Commonly Confused Words in English – Written By Writing Explained

On The Story Reading Ape’s blog, I found an excellent post, taking me to a phenomenal page, ‘Writing Explained’. TSRA recommends us to bookmark that page – and I did! Thank you very much for all the great findings and your hard work to support us authors!


Let’s face it, English can be a confusing language at times. There are hundreds of confusing words in English: words that are separated by just one or two letters or words that sound exactly alike when you say them out loud but have completely different meanings.

That is why I have created this list of commonly confused words with detailed explanations on all of their uses and differences. I have done my best to make my explanations in everyday English so that anyone and everyone reading these posts will be able to easily understand.

See the full list HERE

Where Do Your Ideas Come From? – Written By Don Massenzio

Author Don Massenzio asks us where our ideas come from. Let’s read what he has to say about this subject. Thank you very much for all your hard blogging work for us, Don!


As I look at my writing notebook (you should consider carrying one), I see the dozens of story, setting and character ideas that I have collected and I’m both inspired and anxious.

There are many ideas that I want to turn into stories. It’s hard to write one at a time. At any given time I have a book and some kind of serial or short story going at the same time. This is tough with a 50-hour per week day job and 45 weeks of travel per year, but I somehow manage to squeeze in some writing.

As I looked at these ideas, I began thinking about where the ideas that I’ve recorded come from. I thought that telling you some of my sources might help you look at some idea generation possibilities you might not have thought of.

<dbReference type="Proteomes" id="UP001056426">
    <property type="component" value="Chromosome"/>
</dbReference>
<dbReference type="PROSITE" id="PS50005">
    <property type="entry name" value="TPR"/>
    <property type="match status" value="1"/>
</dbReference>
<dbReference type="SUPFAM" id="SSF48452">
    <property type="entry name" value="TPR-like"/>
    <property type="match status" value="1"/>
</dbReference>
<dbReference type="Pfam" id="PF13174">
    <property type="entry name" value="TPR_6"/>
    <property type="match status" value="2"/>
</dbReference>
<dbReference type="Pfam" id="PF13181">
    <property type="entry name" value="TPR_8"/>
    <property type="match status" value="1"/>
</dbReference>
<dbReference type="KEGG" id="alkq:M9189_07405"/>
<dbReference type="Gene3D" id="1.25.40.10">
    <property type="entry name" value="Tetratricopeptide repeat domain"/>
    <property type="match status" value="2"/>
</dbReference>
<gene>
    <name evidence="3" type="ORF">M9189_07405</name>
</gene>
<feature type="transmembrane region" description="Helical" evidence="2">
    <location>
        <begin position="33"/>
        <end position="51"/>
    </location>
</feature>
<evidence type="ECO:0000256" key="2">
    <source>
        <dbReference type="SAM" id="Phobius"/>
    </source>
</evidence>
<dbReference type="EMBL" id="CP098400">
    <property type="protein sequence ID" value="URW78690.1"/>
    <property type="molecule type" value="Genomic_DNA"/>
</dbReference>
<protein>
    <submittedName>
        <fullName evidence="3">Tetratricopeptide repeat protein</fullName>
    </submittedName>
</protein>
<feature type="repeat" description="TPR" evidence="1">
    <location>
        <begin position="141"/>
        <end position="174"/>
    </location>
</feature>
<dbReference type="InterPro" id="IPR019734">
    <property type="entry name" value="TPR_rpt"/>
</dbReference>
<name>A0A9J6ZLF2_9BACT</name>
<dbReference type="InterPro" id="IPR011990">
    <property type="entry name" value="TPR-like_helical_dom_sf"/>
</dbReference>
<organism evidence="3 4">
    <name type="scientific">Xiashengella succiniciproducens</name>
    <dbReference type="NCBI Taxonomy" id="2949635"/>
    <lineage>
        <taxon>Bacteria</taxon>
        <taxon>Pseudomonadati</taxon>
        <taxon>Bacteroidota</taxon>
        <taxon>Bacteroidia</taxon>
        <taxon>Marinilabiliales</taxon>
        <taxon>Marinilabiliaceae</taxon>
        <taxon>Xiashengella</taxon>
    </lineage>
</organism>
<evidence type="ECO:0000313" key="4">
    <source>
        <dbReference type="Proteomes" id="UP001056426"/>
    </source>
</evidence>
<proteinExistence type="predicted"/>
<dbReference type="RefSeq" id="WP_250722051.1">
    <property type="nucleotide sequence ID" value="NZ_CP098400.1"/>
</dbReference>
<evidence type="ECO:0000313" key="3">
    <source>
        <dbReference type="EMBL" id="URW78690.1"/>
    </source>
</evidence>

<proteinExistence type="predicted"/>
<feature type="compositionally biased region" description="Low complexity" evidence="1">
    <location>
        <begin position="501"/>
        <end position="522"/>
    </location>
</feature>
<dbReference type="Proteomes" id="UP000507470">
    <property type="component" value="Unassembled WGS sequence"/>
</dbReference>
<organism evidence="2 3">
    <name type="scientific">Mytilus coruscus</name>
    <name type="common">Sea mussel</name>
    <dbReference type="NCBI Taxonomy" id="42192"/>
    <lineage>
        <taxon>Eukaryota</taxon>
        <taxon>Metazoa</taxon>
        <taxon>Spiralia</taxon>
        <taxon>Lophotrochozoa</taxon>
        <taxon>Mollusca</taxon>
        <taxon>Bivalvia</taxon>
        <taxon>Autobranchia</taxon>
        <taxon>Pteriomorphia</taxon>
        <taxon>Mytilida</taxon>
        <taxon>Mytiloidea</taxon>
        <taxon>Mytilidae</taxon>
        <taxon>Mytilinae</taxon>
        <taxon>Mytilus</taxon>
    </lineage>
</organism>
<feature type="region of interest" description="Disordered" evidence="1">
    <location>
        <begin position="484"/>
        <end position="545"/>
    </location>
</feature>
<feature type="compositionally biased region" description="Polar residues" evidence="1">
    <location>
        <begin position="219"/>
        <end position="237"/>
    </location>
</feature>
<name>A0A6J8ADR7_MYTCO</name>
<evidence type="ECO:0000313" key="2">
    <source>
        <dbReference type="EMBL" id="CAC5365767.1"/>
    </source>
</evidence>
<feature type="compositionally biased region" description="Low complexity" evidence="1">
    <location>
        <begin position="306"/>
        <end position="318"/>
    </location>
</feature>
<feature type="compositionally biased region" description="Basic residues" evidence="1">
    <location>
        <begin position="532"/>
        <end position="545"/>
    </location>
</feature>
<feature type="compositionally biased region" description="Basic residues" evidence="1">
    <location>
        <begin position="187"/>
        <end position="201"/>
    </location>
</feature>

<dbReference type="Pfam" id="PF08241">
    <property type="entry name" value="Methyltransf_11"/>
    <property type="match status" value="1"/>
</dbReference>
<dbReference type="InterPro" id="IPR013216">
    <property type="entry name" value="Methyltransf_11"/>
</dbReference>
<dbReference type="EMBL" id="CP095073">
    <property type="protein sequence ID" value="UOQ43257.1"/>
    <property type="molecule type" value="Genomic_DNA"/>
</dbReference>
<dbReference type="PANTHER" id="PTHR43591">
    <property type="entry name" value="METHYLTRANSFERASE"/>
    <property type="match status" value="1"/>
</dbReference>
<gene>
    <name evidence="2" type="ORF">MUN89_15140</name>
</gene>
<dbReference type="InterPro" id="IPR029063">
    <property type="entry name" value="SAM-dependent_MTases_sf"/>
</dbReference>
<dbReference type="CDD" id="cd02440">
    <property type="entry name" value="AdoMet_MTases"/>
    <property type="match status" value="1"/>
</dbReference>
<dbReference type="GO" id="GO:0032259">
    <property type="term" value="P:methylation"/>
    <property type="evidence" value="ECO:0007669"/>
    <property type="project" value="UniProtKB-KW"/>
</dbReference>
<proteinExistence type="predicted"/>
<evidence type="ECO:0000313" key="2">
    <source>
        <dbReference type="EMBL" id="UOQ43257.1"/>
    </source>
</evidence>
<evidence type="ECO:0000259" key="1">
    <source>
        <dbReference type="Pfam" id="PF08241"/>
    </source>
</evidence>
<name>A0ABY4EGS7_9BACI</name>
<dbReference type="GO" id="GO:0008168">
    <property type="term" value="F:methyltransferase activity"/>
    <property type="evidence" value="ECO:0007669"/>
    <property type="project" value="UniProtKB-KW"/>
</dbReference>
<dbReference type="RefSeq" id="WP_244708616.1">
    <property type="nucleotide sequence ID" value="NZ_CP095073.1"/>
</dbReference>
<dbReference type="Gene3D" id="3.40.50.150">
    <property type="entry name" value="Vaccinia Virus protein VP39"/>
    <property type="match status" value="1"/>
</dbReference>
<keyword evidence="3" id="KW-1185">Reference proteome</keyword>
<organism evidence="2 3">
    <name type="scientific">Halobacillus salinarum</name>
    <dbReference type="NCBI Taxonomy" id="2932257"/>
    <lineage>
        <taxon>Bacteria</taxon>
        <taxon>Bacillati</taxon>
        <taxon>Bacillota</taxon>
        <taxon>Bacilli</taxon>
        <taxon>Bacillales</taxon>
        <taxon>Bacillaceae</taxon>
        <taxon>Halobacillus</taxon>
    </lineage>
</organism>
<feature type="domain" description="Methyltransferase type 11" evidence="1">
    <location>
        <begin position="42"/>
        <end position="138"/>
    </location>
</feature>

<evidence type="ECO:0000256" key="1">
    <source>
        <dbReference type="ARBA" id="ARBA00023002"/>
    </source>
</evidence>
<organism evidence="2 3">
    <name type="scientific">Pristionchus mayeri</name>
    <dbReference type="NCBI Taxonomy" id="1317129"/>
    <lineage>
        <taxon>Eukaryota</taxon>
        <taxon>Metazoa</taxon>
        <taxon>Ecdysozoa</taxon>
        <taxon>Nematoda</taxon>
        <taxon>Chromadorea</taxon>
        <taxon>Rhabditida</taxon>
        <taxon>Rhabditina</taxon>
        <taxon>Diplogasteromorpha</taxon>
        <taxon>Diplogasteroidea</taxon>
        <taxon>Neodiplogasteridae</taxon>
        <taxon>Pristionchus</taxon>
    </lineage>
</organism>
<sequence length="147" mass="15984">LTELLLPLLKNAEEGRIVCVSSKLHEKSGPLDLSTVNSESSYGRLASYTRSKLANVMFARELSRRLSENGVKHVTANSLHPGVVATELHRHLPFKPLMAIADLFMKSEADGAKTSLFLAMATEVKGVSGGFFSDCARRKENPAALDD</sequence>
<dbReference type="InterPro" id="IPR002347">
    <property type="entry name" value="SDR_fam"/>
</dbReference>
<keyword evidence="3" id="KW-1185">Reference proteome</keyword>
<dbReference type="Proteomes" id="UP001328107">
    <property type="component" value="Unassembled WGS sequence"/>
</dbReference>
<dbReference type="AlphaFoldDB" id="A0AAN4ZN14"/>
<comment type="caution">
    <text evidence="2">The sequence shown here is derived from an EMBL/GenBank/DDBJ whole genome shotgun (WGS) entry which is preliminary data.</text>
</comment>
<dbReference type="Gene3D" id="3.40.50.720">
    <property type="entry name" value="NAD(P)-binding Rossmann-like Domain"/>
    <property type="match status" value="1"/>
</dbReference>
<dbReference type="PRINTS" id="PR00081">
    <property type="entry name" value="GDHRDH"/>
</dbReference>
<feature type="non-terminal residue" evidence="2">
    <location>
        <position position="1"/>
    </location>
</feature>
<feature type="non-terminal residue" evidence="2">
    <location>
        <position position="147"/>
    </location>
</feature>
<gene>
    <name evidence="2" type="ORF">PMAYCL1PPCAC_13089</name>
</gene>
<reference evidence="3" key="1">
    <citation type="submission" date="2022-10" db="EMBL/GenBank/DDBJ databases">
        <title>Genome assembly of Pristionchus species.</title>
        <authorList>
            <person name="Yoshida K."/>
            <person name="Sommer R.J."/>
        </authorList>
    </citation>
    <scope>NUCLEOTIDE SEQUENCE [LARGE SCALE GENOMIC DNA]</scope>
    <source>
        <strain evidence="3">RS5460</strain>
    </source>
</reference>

Porcelain cartoon characters during the planning concepts. 3d illustration.

 

Continue reading here

Book Marketing: 5 Ways To Stand Out As An Author On Social Media – Written By Eevi Jones

There’s an excellent blog post on ‘The Creative Penn’, written by Eevi Jones, about how to stand out as an author on Social Media. Thank you, Eevi!


It can be overwhelming for authors to manage all that’s involved in marketing our books.

In this article, Eevi Jones shares five easy ways to make the most of your social media branding so that those accounts are doing some of the work for you.

Continue reading HERE

April & May 2019 Writing Submissions [Writing Contests] – Written By Rachel Poli

Rachel Poli posted her 2019 April/May writing contests for us. Thank you, Rachel, for your ongoing hard work to keep us updated.


Here is the updated list for April & May 2019 writing submissions. I try to find submissions and contests with no fee (or on the cheaper side at least), which is surprisingly hard. As always, if you know any places that run contests and accept general submissions that are not on my list, please let me know and I’ll check it out to add it.

April 2019

Genre: Fiction
Website: Glimmer Train
Deadline: April 30, 2019
Entry Fee: $18
Prize: First – $2,500

Genre: Fiction
Theme: Family Matters
Website: Glimmer Train
Deadline: April 30, 2019
Entry Fee: $18
Prize: First – $2,500

Read the entire blog post here

 

Master List for Describing Weather – Written By Bryn Donovan

I found an excellent blog post about describing the weather, written by Bryn Donovan. This is great! Thank you very much for sharing this, Bryn!


A lot of writers struggle with describing settings. I’ve written before about how to describe settings and why it matters, but a few people have told me they’d like me to do some of my master lists for writers to help them out!

I have a weird love for creating lists like this, so I’m happy to do it. “How to describe weather” seemed like a good place to start. This way, you won’t get stuck trying to figure out how to describe nice weather, or thinking up ways to describe rain. Hopefully, this will make your writing go faster.

I always include simple as well as more creative ways to describe or write about the weather. Sometimes, the simple word is the one you want! I included dryness and humidity in a few of the categories because it felt weird for them to get their own.

As always, this is not a comprehensive list, and I might add to it. My list will probably make you think of other possibilities, too. Bookmark or pin it for future writing reference!

Continue reading the full article here